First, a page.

PHOENIX — "We're a welcoming space for everyone. We don't judge, we just say come as you are. We just don't take rude people," said Audrey Croley
Nestled on this strip in the Melrose neighborhood in Phoenix, sits Boycott Bar. Audrey Croley founded it 18 years ago.
"You're coming for that acceptance, that home, that safe space to be who you are," said Croley.
Spaces for women in the LGBTQ community have been hard to come by recently.
There are just 21 lesbian bars left in the whole country. A statistic Erica Rose found shocking and inspired her to create The Lesbian Bar Project – a documentary dedicated to bringing awareness and support to the bars.
"Both Alina and I are very engrained in the queer community and we didn't even realize the numbers were so bad," said Rose.
Some think it can be difficult for lesbians to find a foothold in an ever-changing movement that many in America have latched on to.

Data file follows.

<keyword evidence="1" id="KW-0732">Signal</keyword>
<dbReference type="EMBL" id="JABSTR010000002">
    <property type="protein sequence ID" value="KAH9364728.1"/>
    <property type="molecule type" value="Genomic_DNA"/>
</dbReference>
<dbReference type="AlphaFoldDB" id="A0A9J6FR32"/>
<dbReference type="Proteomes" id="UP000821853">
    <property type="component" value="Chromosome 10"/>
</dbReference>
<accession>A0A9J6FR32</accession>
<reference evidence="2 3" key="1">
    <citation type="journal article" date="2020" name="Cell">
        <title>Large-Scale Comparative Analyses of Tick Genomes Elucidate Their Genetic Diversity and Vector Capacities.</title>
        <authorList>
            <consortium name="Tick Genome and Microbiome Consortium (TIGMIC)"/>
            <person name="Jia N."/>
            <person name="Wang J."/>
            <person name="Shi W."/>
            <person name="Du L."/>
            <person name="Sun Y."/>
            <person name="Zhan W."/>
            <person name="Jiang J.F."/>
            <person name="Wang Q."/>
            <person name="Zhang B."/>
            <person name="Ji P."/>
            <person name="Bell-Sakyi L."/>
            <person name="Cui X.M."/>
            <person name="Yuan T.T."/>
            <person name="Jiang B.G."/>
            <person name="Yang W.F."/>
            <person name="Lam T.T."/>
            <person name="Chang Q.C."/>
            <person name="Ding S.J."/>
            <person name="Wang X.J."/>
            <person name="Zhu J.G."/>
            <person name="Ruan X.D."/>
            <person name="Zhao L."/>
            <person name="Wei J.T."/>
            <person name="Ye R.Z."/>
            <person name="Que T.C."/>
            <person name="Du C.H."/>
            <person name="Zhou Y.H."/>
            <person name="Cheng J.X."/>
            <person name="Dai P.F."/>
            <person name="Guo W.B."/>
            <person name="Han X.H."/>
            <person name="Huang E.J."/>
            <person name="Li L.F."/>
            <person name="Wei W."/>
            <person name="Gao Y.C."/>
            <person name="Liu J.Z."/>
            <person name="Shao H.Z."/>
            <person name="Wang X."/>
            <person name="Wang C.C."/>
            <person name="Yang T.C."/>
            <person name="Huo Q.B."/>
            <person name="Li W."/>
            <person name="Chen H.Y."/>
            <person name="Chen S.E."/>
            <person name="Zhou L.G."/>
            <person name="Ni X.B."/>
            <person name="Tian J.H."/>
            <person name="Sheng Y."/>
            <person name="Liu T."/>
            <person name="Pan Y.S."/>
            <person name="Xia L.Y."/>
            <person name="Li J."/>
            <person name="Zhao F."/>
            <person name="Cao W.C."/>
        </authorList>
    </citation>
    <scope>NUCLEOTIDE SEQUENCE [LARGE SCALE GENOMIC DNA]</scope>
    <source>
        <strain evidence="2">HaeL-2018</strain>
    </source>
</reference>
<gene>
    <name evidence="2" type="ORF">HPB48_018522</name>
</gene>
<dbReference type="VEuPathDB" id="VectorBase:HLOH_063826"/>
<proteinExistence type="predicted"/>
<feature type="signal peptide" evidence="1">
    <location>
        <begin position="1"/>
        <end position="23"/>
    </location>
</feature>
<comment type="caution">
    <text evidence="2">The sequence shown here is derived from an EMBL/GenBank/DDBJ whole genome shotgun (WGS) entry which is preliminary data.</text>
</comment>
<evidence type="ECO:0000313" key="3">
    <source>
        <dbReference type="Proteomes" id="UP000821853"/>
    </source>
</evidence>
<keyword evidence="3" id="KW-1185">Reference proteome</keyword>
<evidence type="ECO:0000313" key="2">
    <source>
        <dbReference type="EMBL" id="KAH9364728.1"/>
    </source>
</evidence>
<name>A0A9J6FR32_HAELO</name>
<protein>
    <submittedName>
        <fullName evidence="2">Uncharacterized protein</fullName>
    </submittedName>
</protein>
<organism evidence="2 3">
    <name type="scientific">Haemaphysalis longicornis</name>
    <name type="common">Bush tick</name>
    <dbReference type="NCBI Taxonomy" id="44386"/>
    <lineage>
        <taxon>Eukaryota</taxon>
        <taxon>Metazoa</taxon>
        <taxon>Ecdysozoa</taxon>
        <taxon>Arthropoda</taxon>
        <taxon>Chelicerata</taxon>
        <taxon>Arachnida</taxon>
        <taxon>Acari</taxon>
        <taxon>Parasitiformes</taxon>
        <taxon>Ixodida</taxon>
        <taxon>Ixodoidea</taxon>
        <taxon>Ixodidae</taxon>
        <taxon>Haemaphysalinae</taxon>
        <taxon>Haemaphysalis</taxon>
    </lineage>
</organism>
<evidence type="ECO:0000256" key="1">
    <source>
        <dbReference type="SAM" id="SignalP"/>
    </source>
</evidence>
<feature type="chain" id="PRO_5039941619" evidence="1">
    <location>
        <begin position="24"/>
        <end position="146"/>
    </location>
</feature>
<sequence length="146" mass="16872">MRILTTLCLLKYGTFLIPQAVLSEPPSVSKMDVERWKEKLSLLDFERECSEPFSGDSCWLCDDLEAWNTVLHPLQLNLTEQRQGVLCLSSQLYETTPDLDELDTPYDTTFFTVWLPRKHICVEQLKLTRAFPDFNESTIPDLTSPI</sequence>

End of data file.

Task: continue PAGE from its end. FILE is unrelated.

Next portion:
"They're seen as homebodies that are uninterested in fashion and makeup and other aspects of consumers in society that fall under the umbrella of say womanhood or femininity," said Julia Himberg, a professor at Arizona State who's written a book on LGBTQ identities in popular media.
She thinks the commodification of the pride movement may be to blame for some of its members getting left out.
"Every June, we see thousands of companies turn their logos into rainbows. Sell rainbow-themed goods. Much of corporate America is highly invested in diversity including LGBTQ," said Himberg.
Croley says it hasn't been her experience that she feels left out of the movement, but she wants to see the expansion of lesbian bars to the next generation. To her, the movement's only ever been about one thing.
"We just want to love people and that's really what it comes down to, so we're no different," said Croley.